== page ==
Bust of Sir William Osler
Donor: Emil Seletz
The following is from the book Emil Seletz, Sculptor.
All through my medical training I have always been inspired by "the great physician".
The father of the first truly great volume on medicine is by Sir William Osler.
While in Baltimore in 1937, I visited with sculptor Hans Schuller, and he related to me his making of a portrait bust of Sir William Osler. This was sometime in early 1905. It was his custom in modeling a portrait bust of a male subject to use the Greek style of finishing with the naked unclothed chest. Mrs. Osler wanted Osler's accustomed wing collar and elegant dress, but Hans Schuller would not agree to her request. Dr. Osler looked quite young at that time.
Mrs. Osler refused to accept the bust (eventually acquired by Johns Hopkins).
When beginning the portrait bust of Dr. Osler, my good friend Dr. Elmer Belt, the urologist and universally famous for his Leonardo DaVinci collection, procured for me some 30 or more photographs of Sir William Osler as well as copies of drawings and paintings made of him from life, including the famous painting "The Four Doctors at Johns Hopkins" by John Singer Sargent, and of course, the family painting from life by Seymour Thomas.
The tribute written to Sir William Osler by my sister Jeanette, especially stimulated me to begin work on this great man.
As I related to Dr. Earl Nation - eminent member of the Osler Society, I had the remarkably good fortune of meeting and getting to know Seymour Thomas who had painted the famous portrait of Osler from life sometime in 1905 or 1906. Seymour Thomas had moved to the Los Angeles area sometime before 1960. He was kind enough to study and criticize my Osler in the clay before it was cast in bronze.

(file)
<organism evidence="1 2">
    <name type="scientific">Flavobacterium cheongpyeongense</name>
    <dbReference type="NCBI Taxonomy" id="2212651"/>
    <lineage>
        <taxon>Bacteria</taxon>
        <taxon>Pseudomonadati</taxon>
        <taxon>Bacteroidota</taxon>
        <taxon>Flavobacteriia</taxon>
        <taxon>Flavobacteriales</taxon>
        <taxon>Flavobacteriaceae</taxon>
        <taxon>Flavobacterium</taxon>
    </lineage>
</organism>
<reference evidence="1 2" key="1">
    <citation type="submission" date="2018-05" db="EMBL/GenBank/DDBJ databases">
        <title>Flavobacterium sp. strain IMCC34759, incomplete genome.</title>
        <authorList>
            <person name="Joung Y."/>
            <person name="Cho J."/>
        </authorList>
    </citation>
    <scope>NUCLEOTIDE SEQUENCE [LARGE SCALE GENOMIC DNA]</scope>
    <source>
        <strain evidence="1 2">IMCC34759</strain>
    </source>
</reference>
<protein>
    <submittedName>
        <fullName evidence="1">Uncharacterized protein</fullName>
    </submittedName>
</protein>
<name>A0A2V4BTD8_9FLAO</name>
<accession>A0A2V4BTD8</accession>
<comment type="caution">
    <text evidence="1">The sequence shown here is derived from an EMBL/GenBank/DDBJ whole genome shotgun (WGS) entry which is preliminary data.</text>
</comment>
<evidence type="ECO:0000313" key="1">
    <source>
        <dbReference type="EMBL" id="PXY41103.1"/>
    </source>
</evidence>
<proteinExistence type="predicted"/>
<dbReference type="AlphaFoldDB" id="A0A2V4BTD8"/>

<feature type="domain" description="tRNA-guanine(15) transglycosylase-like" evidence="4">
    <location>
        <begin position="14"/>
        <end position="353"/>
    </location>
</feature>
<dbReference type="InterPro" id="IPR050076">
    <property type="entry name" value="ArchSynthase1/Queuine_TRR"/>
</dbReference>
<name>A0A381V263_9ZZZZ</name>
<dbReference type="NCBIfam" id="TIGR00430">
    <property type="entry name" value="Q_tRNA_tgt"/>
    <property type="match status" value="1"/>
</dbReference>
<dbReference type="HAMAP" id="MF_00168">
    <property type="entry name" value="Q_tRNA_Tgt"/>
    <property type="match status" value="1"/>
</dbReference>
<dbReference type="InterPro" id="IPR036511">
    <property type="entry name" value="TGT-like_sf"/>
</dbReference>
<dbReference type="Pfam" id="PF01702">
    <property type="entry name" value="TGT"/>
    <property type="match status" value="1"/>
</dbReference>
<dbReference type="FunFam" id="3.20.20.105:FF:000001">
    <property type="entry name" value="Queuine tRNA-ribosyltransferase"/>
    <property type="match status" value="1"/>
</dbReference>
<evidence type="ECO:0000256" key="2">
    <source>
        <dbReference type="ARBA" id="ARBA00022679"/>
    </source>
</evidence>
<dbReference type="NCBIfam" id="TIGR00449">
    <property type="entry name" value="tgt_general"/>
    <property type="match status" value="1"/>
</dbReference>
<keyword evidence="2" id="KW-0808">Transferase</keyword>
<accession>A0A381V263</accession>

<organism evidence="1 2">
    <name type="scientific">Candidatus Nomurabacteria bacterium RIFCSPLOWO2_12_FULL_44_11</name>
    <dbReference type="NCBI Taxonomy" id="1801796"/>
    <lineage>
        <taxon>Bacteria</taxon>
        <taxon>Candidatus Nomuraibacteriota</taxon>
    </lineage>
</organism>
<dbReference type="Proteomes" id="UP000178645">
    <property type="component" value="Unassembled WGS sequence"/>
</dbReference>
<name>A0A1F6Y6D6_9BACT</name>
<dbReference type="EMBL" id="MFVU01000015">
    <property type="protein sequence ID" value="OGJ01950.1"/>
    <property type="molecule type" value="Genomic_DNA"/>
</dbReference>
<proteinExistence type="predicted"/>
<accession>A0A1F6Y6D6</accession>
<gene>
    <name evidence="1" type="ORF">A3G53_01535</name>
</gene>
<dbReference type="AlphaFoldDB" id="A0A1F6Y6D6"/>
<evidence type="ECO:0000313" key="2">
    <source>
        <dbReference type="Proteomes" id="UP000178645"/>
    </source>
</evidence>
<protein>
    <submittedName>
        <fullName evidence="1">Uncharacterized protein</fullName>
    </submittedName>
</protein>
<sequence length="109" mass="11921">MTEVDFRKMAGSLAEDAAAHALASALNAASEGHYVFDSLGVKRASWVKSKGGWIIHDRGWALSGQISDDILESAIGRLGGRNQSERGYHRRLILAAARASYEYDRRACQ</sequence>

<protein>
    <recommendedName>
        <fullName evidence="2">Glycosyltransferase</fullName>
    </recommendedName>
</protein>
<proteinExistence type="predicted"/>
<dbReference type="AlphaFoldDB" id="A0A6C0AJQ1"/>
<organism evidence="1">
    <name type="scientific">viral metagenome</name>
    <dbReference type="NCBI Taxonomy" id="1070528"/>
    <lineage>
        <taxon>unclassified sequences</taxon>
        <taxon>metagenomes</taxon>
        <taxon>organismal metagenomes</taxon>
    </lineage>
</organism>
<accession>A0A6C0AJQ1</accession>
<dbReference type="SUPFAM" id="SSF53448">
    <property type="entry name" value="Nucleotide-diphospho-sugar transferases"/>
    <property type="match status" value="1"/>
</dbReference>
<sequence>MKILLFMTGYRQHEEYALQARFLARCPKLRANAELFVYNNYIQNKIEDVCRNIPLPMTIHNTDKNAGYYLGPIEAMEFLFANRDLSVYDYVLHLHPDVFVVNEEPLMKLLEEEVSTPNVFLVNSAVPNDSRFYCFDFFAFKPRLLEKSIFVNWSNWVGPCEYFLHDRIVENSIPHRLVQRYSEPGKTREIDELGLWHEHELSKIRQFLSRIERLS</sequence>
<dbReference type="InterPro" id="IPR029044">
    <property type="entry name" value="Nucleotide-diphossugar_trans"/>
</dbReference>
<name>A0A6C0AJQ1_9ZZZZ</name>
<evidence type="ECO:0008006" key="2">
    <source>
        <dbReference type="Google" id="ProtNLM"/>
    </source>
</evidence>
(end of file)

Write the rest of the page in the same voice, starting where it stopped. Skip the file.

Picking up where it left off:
I am also including here a copy of a letter from Dr. Hugh Garroll (sic) about sculptures of Osler as written to him by W. W. Francis, MD, the librarian of the Osler Library. I pray that my Osler does not resemble Bismark as described by Dr. Francis.
Abstracted 3 Dec., 1957 letter from W. W. Francis, MD to Dr. Hugh W. Garol -
It is good to hear from past Osler Society boys, and I was waiting for a line from Dr. Seletz, but he hasn't written yet.
I've seen three or four busts of Osler, all of the FOUL, even those made from life. One done from photos was a good likeness of Bismark!! So you can see I'm old-fashioned and not inclined to encourage modern sculptors. But perhaps a good neurosurgeon can be relied on to have some respect for anatomy and physiognomy, and not to "abstract" a horror from his "Freud and Junk subconscious"!